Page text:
The Holocaust Historiography Project
Auschwitz, by J.-C. Pressac
The difficulties
Although the operating sequence looks simple enough, it had become irrational and ridiculous. It was irrational to have the victims going from the central room to the gas chambers then being brought back, thus destroying the linear logic of the initial design. It was ridiculous to have an SS man in a gasmask balancing on his short ladder with a 1 kg can of Zyklon-B in his left hand while he opened and then closed the 30 by 40 cm shutter through which he introduced the pellets with his right hand. This performance was to be repeated six times. If he was not capable of such a balancing act, the SS had to climb his little ladder three times for each opening: first to open the shutter (up and down), second to introduce the Zyklon-B (up and down) and third to close the shutter (up and down). Six openings, eighteen times up and down the ladder wearing a gasmask. A simulation shows that this exercise would take 10 minutes. A few steps installed beneath each opening would have avoided all this performance.

The very first gassings showed that ventilation of the premises was a serious problem. The arrangement of the doors on drawing 2036, which had not taken account of the prevailing north wind, meant that ventilation was slow and inefficient, with the attendant risk of contaminating the rooms giving onto the vestibule if there should be a sudden gust of wind from the west [Photos 15 and 16 in annex].

At the beginning of April, fissures ("Rissee” in the German) began to appear in the 8-muffle furnace of Krematorium IV, WHICH HAD BEEN WORKING FOR TEN DAYS, just as Krematorium V was being handed over to the camp administration. The Bauleitung informed Topf.

Summarizing, after Krematorium IV had been in operation for one or two weeks, representing two or three gassings, the Bauleitung found that:
1. The furnace was starting to crack;
2. The natural ventilation was badly oriented and dangerous;
3. Introducing the poison resembled a circus act.
The following action was taken to deal with these problems:
1. Topf foreman Willi Koch filled in the “Risse”, but nothing was done to rectify their cause. If the Bauleitung and Topf had been willing and able to face up to the situation, they would have demolished the furnaces and rebuilt them using better quality materials, but this was an unrealistic solution with the war nearing its fifth year.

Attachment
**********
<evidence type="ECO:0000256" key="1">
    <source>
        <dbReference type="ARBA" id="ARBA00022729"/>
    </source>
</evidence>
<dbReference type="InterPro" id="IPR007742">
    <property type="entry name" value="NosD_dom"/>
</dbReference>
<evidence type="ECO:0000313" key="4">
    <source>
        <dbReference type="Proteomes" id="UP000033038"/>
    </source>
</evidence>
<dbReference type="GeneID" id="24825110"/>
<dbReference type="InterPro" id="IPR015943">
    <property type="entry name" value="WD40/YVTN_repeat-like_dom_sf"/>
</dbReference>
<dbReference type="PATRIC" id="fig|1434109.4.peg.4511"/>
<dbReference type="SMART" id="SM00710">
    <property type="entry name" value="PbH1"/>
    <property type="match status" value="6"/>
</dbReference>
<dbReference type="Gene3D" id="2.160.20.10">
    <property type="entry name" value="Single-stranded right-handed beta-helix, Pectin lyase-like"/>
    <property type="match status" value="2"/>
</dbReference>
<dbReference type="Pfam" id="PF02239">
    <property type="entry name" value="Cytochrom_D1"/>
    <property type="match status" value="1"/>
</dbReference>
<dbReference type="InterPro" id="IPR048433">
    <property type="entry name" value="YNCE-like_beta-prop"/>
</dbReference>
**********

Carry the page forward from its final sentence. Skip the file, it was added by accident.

2. A door was made in the external wall of the corridor serving the gas chambers (facing north in Krematorium IV and south in Kr V). By keeping the door between the corridor and the vestibule closed after a gassing, a north/south draught was created between the new door and that of one of the gas chambers (to the south in Krematorium IV and to the north in Kr V). This made the natural ventilation more efficient and removed the danger of accidental poisoning. Furthermore, in order to make the ventilation more rapid and even safer, at a meeting on 18th May 1943 there was talk of installing an air extraction system capable of rendering the toxic atmosphere of the gas chambers harmless in less than five minutes.
3. The Zyklon-B introduction openings were enlarged from 30 × 40 cm to 40 × 50 cm and the system for opening and closing them was simplified. The method of introduction remained the same, however, the camp authorities considering that a little physical exercise would do the medical orderlies responsible for gassing a world of good.

The victims were not consulted however. They were not asked whether death was very rapid (as initially planned) or not. Through not modifying the method of introducing the poison gas into Krematorien IV and V, the SS made the agony of the “unfit for work” longer and more painful, with internal panics ("Lebenskampf / Struggle for life,") even more savage and desperate than in the gas chambers of the Krematorien II and III.